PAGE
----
J.C. Penney’s continues to flounder following the ouster of Ron Johnson as CEO last April. Now, even after a major overhaul of its home department under new CEO Myron Ullman, predictions for the retail behemoth remain almost universally grim.
Michael Exstein, an analyst for Credit Suisse, expressed doubt that J.C.Penney’s retooling of their home department would bring any relief to their downward slide. He claims that “the home launch may have actually added to the challenges in front of management, rather than serving as a catalyst for improved traffic and merchandise perception.”
Ron Johnson pinned the future success of J.C.Penney on the reinvention of its home department, abandoning the previous focus on coupons and regular store sales in favor of showcasing hipper designers like Betsy Johnson and Levi’s. In place of rows of discounted apparel, Johnson installed a series of specialty shops intended to attract younger, wealthier shoppers.
At least initially, Johnson’s plans were received enthusiastically by the business community, pushing J.C. Penney’s stock up 24 percent to $43 in January 2012. However, J. C. Penney’s hopes soon soured, its stock plummeted more than 60 percent and credit agencies downgraded the company, once a benchmark of retail success, to junk status. After only eighteen months on the job, Johnson was given his walking papers.
And now optimism regarding the company’s turnaround remains in short supply. Warren Shoulberg, home furnishing editorial director for Sandow Media, foresees impending disaster, calling J.C. Penney’s new plans to revitalize their home department a “train wreck on the bottom line.” He recently opined: “The lifespan of this Penney home department will be short…very short. The home re-do will likely be a financial disaster, with shockingly horrible sales and profitability, even in the context of the store’s performance over the next eighteen months.”
There are also signs of pessimism within the company’s executive hierarchy. A top J.C. Penney executive, speaking to the Huffington Post on the condition of anonymity, complained that Ullman is destined to fail since he insists on keeping the fundamental features of Johnson’s fatally flawed strategy intact. “Turns out the Johnson era of ‘brand names sell’ did not work,” he said. “Customers don’t care what brand of towels they buy, they want to see all the towels together by price.”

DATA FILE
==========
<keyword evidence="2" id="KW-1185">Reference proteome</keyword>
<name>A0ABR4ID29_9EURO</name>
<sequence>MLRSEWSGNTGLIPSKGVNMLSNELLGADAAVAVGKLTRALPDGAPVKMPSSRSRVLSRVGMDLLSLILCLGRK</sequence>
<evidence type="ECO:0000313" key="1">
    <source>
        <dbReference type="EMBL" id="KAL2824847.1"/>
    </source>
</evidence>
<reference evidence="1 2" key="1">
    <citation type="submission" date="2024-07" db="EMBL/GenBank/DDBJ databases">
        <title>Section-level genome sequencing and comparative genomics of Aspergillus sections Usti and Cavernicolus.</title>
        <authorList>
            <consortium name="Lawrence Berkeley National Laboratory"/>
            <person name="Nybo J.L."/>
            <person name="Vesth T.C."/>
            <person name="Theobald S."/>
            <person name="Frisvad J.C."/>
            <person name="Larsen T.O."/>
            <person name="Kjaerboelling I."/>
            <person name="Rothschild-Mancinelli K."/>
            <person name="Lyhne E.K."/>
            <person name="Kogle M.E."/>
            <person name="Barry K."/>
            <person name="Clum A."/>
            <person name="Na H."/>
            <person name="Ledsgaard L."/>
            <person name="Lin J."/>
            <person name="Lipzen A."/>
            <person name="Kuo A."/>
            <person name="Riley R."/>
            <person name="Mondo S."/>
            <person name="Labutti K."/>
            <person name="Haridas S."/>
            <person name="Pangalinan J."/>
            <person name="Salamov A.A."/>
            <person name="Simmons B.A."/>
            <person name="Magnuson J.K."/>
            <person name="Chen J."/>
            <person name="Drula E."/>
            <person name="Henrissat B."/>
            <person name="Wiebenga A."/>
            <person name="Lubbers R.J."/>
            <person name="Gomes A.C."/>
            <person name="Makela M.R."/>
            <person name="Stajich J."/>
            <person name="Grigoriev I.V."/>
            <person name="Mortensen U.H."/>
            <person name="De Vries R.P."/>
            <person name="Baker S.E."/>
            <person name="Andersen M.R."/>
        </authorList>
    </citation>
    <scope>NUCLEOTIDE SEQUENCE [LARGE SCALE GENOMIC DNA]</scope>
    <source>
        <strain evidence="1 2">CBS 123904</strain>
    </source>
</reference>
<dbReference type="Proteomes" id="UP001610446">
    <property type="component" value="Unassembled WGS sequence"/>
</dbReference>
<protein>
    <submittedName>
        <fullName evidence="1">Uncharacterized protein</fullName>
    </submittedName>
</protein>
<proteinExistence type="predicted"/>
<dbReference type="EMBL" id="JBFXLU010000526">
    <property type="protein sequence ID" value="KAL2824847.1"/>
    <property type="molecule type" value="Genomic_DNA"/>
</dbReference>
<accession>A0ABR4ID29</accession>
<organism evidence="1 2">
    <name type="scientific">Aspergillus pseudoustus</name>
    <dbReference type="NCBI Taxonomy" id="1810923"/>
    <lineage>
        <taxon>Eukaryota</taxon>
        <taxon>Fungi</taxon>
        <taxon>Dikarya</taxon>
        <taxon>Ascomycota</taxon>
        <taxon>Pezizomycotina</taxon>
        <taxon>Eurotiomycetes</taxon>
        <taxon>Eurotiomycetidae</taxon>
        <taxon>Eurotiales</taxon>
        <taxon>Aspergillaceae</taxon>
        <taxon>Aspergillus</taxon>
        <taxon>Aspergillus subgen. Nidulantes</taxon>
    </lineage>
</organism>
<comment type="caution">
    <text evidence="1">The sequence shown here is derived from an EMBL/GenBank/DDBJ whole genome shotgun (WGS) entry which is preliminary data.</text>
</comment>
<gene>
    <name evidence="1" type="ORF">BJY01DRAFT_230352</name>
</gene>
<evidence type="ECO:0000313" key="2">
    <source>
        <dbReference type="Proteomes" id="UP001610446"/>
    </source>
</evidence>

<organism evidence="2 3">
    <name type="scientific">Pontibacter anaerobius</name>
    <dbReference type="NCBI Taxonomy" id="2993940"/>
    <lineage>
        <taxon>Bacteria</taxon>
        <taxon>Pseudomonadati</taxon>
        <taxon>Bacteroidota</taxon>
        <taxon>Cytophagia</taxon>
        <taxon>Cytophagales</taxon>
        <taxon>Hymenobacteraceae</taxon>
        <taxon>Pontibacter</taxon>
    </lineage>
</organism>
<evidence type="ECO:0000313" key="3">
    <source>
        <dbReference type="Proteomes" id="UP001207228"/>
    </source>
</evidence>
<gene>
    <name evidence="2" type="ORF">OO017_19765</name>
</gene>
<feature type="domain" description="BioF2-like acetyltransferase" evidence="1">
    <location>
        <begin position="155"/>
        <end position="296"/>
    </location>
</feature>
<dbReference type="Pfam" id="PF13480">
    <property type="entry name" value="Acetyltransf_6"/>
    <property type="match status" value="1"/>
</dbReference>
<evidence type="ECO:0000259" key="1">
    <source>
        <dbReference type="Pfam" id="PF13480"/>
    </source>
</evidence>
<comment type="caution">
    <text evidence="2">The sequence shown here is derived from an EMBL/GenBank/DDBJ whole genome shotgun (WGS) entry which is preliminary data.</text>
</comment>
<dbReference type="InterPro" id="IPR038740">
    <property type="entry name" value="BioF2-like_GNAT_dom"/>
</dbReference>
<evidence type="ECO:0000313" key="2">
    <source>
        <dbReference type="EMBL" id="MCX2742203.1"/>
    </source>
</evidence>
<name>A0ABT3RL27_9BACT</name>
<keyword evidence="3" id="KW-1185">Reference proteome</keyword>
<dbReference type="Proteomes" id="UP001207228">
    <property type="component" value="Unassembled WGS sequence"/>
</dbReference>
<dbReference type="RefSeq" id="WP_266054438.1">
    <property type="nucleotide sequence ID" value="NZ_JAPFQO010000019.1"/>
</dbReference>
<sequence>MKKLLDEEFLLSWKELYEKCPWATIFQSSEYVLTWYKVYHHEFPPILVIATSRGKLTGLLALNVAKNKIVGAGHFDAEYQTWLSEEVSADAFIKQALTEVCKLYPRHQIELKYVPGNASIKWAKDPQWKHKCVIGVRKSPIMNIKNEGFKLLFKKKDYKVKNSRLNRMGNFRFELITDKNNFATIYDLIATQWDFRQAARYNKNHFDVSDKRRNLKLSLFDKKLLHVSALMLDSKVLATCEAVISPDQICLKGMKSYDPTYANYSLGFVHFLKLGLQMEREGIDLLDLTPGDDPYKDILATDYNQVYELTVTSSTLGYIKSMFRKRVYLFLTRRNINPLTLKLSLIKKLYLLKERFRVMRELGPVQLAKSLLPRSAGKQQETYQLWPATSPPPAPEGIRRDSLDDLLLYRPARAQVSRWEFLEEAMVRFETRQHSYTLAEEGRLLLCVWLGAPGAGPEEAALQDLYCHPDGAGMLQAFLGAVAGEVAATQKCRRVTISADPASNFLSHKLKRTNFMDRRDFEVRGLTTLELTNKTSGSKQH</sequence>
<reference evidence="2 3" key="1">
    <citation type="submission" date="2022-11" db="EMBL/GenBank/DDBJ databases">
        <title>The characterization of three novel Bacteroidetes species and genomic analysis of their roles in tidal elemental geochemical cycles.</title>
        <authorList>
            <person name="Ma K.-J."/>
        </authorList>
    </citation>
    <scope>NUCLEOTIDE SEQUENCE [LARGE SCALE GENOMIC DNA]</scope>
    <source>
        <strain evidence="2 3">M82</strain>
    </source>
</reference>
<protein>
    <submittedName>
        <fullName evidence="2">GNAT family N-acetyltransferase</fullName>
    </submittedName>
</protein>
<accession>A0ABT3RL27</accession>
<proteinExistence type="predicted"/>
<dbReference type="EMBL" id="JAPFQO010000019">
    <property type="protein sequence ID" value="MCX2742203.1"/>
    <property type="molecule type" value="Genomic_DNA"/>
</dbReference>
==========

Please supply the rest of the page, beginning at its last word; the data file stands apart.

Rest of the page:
To make matter worse, the centerpiece of Ron Johnson’s widely discredited blueprint for J.C. Penney’s future, a costly deal with Martha Stewart, is now in question. Macy’s recently took J.C. Penney to court over the arrangement to sell Martha Stewart’s products exclusively, charging that it constitutes an infringement on its own previously existing contract with the home goods giant. As it stands now, J.C. Penney is allowed to sell the products under the generic label “Everyday” without explicitly advertising the brand as affiliated with Martha Stewart.
The anonymous J.C. Penney executive claims that many top managers are quietly hoping that the Martha Stewart deal tanks. “Let’s just hope we lose the lawsuit, then we can turn that space into something that will actually make us some money,” one manager purportedly said.
Amidst all the turmoil, the upper echelon of J.C. Penney’s executive ranks continues to hemorrhage talent. Paul Rutenis, senior vice president and general merchandise manager for the home division, has departed. Rutenis was hired by Johnson in April 2011 and tasked with “reenergizing the home merchandise department.”
Jeff Herbert, hired by ex-Coca Cola executive Sergio Zyman to lead J.C. Penney’s marketing team, has also departed. As recently as last May, a spokesperson for J.C. Penney told reporters that they were enthusiastic about Herbert’s work and were assigning him even greater responsibility as a result.
Chris Chapo, formerly divisional vice president of customer relationship marketing and loyalty, plucked from Apple by Johnson, has moved on. And while neither J.C. Penney’s chief information officer nor chief operating officer have been formally fired, it has not gone unnoticed that those positions have been delisted from the company’s website.
Many executives reported leaving because they anticipated J.C. Penney’s woes to continue and worsen. The retailer has been plagued by persistent inefficiencies, construction and licensing delays, and costly administrative missteps. According to one veteran supervisor who recently resigned after fourteen years of service: “I left because I knew the construction of the home shops was going to be a mess. Permits were not secured. The whole organization has lost credibility with me.”
The stakes are high for Ullman, especially with back-to school season fast approaching. The numbers for the last fiscal year were dim. Penney lost $985 million, or $4.49 per share, compared with a loss of $152 million, or 70 cents per share, in the year ended January 28, 2012. The company’s revenue fell 25 percent, to $12.98 billion, from the previous year’s $17.26 billion.
While the prognostications for J.C. Penney’s immediate future seem dispiritingly low, the stakes for Ullman are unusually high. The all important back-to-school season fast approaches and the company seems woefully unprepared to capitalize on it. And the Johnson-inspired plan to follow Target’s lead and become a source for “cheap chic” retail goods has been an abysmal failure. Furthermore, home goods has been an underperforming sector as a whole, consistently the worst retail category over the last seven years.
And no matter what happens, Ullman seems painfully aware that the buck stops with him. “I’m responsible no matter what happens,” he said. “That’s what you sign up for.”